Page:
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A 54-year-old man presented to the ED with neck, shoulder, and upper back pain. One day earlier, he had fallen six feet from a ladder. He landed feet first, then onto his back. He did not lose consciousness. He was able to get up by himself after the fall and felt that he was “alright.” The next day, he decided to see a doctor because of persistent neck and shoulder pain. He was ambulatory on arrival to the ED.

On examination, he appeared healthy and in no apparent distress, resting comfortably on the stretcher. There was tenderness of the posterior neck, upper back, and right trapezius area. There were no signs of head trauma. He had normal strength, sensation, and reflexes in all four extremities. His neck was then immobilized in a hard plastic cervical collar.

The cervical spine radiographs are shown in Figure 1. Shoulder radiographs were normal. (A Fuchs [submental] view of the dens was obtained rather than an open mouth view.)

  • Are there any abnormal findings in these radiographs?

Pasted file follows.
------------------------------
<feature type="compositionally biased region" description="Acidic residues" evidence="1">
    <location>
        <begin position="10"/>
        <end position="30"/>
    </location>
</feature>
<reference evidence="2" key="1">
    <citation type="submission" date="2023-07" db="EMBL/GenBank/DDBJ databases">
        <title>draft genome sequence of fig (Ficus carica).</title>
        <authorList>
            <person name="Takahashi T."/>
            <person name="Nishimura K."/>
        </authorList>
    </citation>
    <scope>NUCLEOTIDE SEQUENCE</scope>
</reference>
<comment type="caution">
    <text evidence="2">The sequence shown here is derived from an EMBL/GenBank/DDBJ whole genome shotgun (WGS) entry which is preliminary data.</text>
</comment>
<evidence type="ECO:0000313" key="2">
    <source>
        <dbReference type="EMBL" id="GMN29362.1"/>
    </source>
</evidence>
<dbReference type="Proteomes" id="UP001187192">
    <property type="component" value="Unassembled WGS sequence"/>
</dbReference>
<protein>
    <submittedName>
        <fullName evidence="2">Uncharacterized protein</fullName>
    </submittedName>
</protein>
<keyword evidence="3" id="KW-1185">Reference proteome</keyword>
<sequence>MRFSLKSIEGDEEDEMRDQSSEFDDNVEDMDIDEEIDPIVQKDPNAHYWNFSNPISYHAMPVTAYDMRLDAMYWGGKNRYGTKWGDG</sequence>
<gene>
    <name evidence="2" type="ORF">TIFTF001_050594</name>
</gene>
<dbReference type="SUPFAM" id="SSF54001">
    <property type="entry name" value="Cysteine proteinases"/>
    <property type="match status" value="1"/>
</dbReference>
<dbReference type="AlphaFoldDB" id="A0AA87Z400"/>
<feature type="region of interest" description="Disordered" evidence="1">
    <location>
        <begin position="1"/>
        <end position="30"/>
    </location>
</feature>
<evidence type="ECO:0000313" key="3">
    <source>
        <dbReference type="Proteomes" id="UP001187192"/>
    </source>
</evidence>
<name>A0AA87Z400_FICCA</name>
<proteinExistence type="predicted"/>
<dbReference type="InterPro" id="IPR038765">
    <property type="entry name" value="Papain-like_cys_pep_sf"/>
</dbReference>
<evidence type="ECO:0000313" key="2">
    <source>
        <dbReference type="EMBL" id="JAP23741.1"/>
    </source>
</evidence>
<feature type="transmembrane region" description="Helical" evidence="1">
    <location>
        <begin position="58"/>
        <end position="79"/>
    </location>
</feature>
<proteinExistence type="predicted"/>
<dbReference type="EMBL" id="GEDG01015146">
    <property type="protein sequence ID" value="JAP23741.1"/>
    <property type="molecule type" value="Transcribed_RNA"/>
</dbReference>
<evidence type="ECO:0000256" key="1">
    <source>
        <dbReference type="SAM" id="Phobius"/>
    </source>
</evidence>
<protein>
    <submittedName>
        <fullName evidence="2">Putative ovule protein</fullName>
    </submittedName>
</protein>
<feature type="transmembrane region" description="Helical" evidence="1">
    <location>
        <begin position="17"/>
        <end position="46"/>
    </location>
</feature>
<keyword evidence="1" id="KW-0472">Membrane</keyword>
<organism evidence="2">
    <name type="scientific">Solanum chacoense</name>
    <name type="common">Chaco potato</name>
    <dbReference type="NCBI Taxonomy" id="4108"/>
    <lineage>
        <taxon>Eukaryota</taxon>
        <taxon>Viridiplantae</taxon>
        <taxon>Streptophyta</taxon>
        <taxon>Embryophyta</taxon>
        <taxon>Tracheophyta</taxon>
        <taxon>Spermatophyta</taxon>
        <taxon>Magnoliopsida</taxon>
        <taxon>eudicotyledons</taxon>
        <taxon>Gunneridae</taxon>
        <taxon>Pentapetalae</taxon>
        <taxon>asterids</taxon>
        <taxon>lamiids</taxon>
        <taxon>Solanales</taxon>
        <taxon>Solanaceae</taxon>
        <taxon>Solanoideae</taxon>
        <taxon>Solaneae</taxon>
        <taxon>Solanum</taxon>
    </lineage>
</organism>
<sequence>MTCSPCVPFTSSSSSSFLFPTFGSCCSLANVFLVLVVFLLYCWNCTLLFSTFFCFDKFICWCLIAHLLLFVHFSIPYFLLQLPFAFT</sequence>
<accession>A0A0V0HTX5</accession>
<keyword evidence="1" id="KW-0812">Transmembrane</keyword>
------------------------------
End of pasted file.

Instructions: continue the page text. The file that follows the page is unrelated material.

• How would you manage this patient?

The fact that a patient is able to walk into the ED one day after a traumatic event should not dissuade you from considering that he has suffered a serious or unstable cervical spine injury.

In this patient, the lateral radiograph is of good technical quality—all seven vertebrae are visible. The patient’s positioning is rotated such that the left and right lateral masses are not superimposed (Figure 2). Examination of the bones reveals no fracture, although there are chronic degenerative changes (spondylosis) of C4, C5, and C6—mild loss of vertebral body height, osteophytes, and anterior ligamentous calcification. This is not unexpected in a patient of his age.

Figure 2

Lateral view—Patient 6.

Findings include:

1. Retrolisthesis of C5 (asterisk) on C6;

2. Degenerative changes (osteophytes and anterior longitudinal ligament calcification) of the C4, C5, and C6 vertebral bodies (arrowheads);

3. Convexity (budge) in prevertebral soft tissues at C5–C6 and narrowing at C7 (arrows).

The overall alignment of the vertebral column appears normal. In patients with degenerative changes, alignment of the anterior surfaces of the vertebral bodies is difficult to assess because of vertebral body osteophytes. Alignment can be assessed more accurately using the posterior surfaces of the vertebral bodies. In this patient, C5 is displaced 3 mm posteriorly with respect to C6 (asterisk). This is termed retrolisthesis.

Malalignment may be due to an acute traumatic injury–a fracture or ligamentous ...

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